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Book Review : Cashflow Quadrant

Updated: Aug 25, 2021

Cashflow Quadrant

Author: Robert Kyosaki

Published: 1998

Topics: Income Generation, Income Diversification, Wealth Building Strategy

Key Concepts: Cashflow Quadrant

Author: Robert Kyosaki

Published: 1998

Topics: Income Generation, Income Diversification, Wealth Building Strategy

Rating: 5 / 5

Key Concepts: Cashflow Quadrant, Income Diversification, Entrepreneurial Mindset, Investor Mindset, Savings Rate, Passive Income, Active vs. Passive Income, Transition from Passive to Active I was introduced to Robert Kyosaki through Rich Dad Poor Dad which is another book in our Top 20 list that highlights entrepreneurship, investment, cash flow and risk. Cashflow Quadrant focuses on understanding and categorizing the different types of cashflow that can be generated with a focus on active vs. passive income. I selected the Cashflow Quadrant as the first book I would review for the website as it has had a profound impact on my perspective and is a strategic framework that I use on a daily basis for making decisions about how I spend my time and resources. The cashflow quadrant framework divides the way income is generated into four categories: employee, self-employed professional, investor and business owner.

The left side of the quadrant is the active side with both the employee and self-employed professional categories. In these categories people exchange time for money. Employees trade hours for an hourly wage or years for an annual salary. The professional also trades time for money but may be able to have some business ownership and leverage components. Examples of this include the doctor and lawyer who trade time for billings or the real estate agent who trades time for commissions.

On the other side of the quadrant we have the passive side. This side of the quadrant includes investing where the investor invests capital for profit and the business owner leverages capital, entrepreneurship and systems for profit.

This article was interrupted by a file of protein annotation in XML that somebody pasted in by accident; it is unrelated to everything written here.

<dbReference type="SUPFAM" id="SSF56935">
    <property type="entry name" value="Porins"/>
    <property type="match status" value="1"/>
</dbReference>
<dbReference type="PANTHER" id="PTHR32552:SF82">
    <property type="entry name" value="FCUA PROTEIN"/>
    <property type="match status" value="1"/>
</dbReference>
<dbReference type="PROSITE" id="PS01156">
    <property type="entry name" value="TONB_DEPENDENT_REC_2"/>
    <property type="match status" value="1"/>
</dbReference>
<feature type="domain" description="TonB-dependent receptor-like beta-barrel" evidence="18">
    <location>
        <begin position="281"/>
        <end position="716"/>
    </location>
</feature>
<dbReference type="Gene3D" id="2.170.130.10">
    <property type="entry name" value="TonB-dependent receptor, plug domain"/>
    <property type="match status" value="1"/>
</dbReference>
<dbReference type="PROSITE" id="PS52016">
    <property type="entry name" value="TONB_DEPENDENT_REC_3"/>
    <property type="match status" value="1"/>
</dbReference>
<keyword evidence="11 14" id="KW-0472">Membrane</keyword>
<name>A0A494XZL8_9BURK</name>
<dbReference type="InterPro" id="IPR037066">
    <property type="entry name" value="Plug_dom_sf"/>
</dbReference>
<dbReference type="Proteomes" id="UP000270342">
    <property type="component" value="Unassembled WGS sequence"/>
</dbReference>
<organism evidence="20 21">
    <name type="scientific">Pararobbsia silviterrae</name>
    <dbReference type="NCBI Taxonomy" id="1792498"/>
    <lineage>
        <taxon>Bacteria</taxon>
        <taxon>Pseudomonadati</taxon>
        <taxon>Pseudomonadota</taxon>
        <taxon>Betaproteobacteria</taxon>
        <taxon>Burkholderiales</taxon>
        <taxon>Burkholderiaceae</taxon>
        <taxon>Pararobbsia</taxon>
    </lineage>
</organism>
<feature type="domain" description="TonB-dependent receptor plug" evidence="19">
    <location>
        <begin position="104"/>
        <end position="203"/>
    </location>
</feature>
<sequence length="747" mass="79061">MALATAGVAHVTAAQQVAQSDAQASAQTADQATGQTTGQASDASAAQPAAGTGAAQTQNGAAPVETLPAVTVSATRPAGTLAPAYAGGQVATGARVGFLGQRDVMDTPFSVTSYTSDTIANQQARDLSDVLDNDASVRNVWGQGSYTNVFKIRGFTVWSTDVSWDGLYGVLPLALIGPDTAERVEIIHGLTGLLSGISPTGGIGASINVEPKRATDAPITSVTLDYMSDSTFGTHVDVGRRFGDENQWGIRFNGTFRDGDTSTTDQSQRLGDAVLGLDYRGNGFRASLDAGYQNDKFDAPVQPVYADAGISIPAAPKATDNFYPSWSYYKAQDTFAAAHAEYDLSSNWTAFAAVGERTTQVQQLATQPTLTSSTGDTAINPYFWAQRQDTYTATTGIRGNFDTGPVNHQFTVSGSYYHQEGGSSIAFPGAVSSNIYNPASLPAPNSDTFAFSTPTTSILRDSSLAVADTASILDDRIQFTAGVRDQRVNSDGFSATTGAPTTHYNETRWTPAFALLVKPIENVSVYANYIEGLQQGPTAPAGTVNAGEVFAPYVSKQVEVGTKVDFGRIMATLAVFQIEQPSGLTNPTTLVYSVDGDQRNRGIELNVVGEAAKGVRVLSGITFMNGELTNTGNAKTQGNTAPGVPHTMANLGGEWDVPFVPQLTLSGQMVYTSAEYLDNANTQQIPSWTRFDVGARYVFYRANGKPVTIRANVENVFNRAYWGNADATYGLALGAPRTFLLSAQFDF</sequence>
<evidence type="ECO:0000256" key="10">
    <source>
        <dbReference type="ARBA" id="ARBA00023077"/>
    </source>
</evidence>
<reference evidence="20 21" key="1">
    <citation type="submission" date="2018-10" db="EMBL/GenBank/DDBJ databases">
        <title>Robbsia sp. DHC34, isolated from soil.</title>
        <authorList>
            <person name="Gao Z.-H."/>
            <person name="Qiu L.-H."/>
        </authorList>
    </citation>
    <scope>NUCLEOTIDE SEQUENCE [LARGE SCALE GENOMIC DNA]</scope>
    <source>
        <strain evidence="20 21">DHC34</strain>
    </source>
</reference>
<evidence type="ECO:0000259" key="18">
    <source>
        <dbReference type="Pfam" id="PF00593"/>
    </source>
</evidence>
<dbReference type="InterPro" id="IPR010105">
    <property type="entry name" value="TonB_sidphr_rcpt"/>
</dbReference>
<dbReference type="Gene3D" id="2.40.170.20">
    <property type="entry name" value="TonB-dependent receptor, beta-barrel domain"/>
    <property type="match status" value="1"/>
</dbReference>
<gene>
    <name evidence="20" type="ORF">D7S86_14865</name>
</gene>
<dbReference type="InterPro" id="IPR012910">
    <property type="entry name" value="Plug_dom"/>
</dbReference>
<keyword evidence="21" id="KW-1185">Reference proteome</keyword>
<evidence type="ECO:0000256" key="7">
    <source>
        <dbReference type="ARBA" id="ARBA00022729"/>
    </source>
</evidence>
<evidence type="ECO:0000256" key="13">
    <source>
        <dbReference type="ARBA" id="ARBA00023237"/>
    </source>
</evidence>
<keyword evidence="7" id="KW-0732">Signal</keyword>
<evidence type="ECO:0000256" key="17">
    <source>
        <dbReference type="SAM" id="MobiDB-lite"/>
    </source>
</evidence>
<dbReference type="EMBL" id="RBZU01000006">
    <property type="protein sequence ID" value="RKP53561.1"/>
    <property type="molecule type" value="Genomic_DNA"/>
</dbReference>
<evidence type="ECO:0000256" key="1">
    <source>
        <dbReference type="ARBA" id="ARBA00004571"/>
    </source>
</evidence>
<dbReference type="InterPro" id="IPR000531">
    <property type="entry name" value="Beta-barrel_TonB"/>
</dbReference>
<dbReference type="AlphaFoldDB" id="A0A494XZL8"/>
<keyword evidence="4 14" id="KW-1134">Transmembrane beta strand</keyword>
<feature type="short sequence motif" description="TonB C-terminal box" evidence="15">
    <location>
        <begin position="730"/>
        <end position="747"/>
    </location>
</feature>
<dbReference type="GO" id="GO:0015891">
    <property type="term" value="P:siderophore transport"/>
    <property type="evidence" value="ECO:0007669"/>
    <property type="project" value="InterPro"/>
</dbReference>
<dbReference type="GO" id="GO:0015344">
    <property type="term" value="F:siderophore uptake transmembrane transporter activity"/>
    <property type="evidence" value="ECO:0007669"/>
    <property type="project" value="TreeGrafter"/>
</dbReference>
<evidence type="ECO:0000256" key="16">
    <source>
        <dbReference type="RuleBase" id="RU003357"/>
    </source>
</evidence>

My personal view on the cashflow quadrant strategy is that people should strategically try to diversify their income sources and shift into the I and B quadrants. This can be accomplished by saving income generated in the active quadrants and investing it into the I quadrant or by investing entrepreneurship (time, strategy and effort) plus capital into the B quadrant. Your personal savings rate describes the speed at which your life transfers from the active to the passive quadrants and is a great indicator to track the effectiveness of your current financial strategy. Once someone has enough income from the passive side to provide a comfortable quality of life they have achieved financial freedom. From a strategic perspective I am constantly asking myself how can I invest my time and resources to speed up my transition into the I and the B Quadrants. This question can be used as a compass to guide you to financial success.

Savings Rate = Annual Savings / Annual Income

Passive Income > Cost of a Comfortable Life = Financial Freedom “The poor and middle class work for money. The rich have money work for them.” - Robert Kyosaki

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